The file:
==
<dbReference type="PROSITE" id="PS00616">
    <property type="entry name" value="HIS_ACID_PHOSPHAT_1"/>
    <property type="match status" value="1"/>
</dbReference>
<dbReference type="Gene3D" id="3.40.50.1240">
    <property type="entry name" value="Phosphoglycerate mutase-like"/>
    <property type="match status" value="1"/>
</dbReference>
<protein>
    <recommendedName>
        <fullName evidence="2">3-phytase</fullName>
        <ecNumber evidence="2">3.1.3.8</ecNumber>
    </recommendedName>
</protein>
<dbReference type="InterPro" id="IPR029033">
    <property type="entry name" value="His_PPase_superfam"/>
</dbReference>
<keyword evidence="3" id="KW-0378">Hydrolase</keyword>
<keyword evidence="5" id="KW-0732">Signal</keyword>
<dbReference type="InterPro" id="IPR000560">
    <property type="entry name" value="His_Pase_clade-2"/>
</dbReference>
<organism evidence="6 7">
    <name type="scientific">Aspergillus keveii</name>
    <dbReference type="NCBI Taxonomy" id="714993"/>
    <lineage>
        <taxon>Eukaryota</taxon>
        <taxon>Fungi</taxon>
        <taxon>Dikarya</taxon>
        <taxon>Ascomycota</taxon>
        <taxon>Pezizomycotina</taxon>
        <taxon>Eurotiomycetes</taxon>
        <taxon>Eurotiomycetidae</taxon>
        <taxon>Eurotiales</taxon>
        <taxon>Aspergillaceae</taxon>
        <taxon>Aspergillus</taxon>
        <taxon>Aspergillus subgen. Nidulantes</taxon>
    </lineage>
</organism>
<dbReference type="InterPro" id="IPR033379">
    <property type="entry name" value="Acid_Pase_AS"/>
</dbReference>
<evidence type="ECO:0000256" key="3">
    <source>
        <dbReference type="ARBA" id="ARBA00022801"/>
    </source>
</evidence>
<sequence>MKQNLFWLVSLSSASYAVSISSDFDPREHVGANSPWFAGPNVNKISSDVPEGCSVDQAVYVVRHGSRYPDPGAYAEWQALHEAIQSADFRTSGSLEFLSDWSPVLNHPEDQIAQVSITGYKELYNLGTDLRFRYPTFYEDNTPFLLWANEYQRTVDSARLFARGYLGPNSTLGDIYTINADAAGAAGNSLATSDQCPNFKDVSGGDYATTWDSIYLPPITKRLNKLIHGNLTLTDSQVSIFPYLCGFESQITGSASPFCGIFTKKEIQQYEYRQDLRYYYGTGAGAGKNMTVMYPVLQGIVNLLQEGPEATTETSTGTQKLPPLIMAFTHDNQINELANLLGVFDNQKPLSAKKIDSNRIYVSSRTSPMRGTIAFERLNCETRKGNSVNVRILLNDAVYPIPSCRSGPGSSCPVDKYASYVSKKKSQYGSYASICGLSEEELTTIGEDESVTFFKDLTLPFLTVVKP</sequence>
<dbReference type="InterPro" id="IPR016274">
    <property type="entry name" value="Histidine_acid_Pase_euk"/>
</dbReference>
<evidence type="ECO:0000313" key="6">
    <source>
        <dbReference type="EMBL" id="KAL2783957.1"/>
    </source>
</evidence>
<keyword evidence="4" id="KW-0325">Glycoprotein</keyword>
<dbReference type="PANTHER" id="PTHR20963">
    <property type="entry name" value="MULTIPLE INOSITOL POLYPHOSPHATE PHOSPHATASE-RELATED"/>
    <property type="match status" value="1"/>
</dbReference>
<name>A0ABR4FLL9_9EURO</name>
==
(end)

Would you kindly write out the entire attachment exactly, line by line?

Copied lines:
<dbReference type="PROSITE" id="PS00616">
    <property type="entry name" value="HIS_ACID_PHOSPHAT_1"/>
    <property type="match status" value="1"/>
</dbReference>
<dbReference type="Gene3D" id="3.40.50.1240">
    <property type="entry name" value="Phosphoglycerate mutase-like"/>
    <property type="match status" value="1"/>
</dbReference>
<protein>
    <recommendedName>
        <fullName evidence="2">3-phytase</fullName>
        <ecNumber evidence="2">3.1.3.8</ecNumber>
    </recommendedName>
</protein>
<dbReference type="InterPro" id="IPR029033">
    <property type="entry name" value="His_PPase_superfam"/>
</dbReference>
<keyword evidence="3" id="KW-0378">Hydrolase</keyword>
<keyword evidence="5" id="KW-0732">Signal</keyword>
<dbReference type="InterPro" id="IPR000560">
    <property type="entry name" value="His_Pase_clade-2"/>
</dbReference>
<organism evidence="6 7">
    <name type="scientific">Aspergillus keveii</name>
    <dbReference type="NCBI Taxonomy" id="714993"/>
    <lineage>
        <taxon>Eukaryota</taxon>
        <taxon>Fungi</taxon>
        <taxon>Dikarya</taxon>
        <taxon>Ascomycota</taxon>
        <taxon>Pezizomycotina</taxon>
        <taxon>Eurotiomycetes</taxon>
        <taxon>Eurotiomycetidae</taxon>
        <taxon>Eurotiales</taxon>
        <taxon>Aspergillaceae</taxon>
        <taxon>Aspergillus</taxon>
        <taxon>Aspergillus subgen. Nidulantes</taxon>
    </lineage>
</organism>
<dbReference type="InterPro" id="IPR033379">
    <property type="entry name" value="Acid_Pase_AS"/>
</dbReference>
<evidence type="ECO:0000256" key="3">
    <source>
        <dbReference type="ARBA" id="ARBA00022801"/>
    </source>
</evidence>
<sequence>MKQNLFWLVSLSSASYAVSISSDFDPREHVGANSPWFAGPNVNKISSDVPEGCSVDQAVYVVRHGSRYPDPGAYAEWQALHEAIQSADFRTSGSLEFLSDWSPVLNHPEDQIAQVSITGYKELYNLGTDLRFRYPTFYEDNTPFLLWANEYQRTVDSARLFARGYLGPNSTLGDIYTINADAAGAAGNSLATSDQCPNFKDVSGGDYATTWDSIYLPPITKRLNKLIHGNLTLTDSQVSIFPYLCGFESQITGSASPFCGIFTKKEIQQYEYRQDLRYYYGTGAGAGKNMTVMYPVLQGIVNLLQEGPEATTETSTGTQKLPPLIMAFTHDNQINELANLLGVFDNQKPLSAKKIDSNRIYVSSRTSPMRGTIAFERLNCETRKGNSVNVRILLNDAVYPIPSCRSGPGSSCPVDKYASYVSKKKSQYGSYASICGLSEEELTTIGEDESVTFFKDLTLPFLTVVKP</sequence>
<dbReference type="InterPro" id="IPR016274">
    <property type="entry name" value="Histidine_acid_Pase_euk"/>
</dbReference>
<evidence type="ECO:0000313" key="6">
    <source>
        <dbReference type="EMBL" id="KAL2783957.1"/>
    </source>
</evidence>
<keyword evidence="4" id="KW-0325">Glycoprotein</keyword>
<dbReference type="PANTHER" id="PTHR20963">
    <property type="entry name" value="MULTIPLE INOSITOL POLYPHOSPHATE PHOSPHATASE-RELATED"/>
    <property type="match status" value="1"/>
</dbReference>
<name>A0ABR4FLL9_9EURO</name>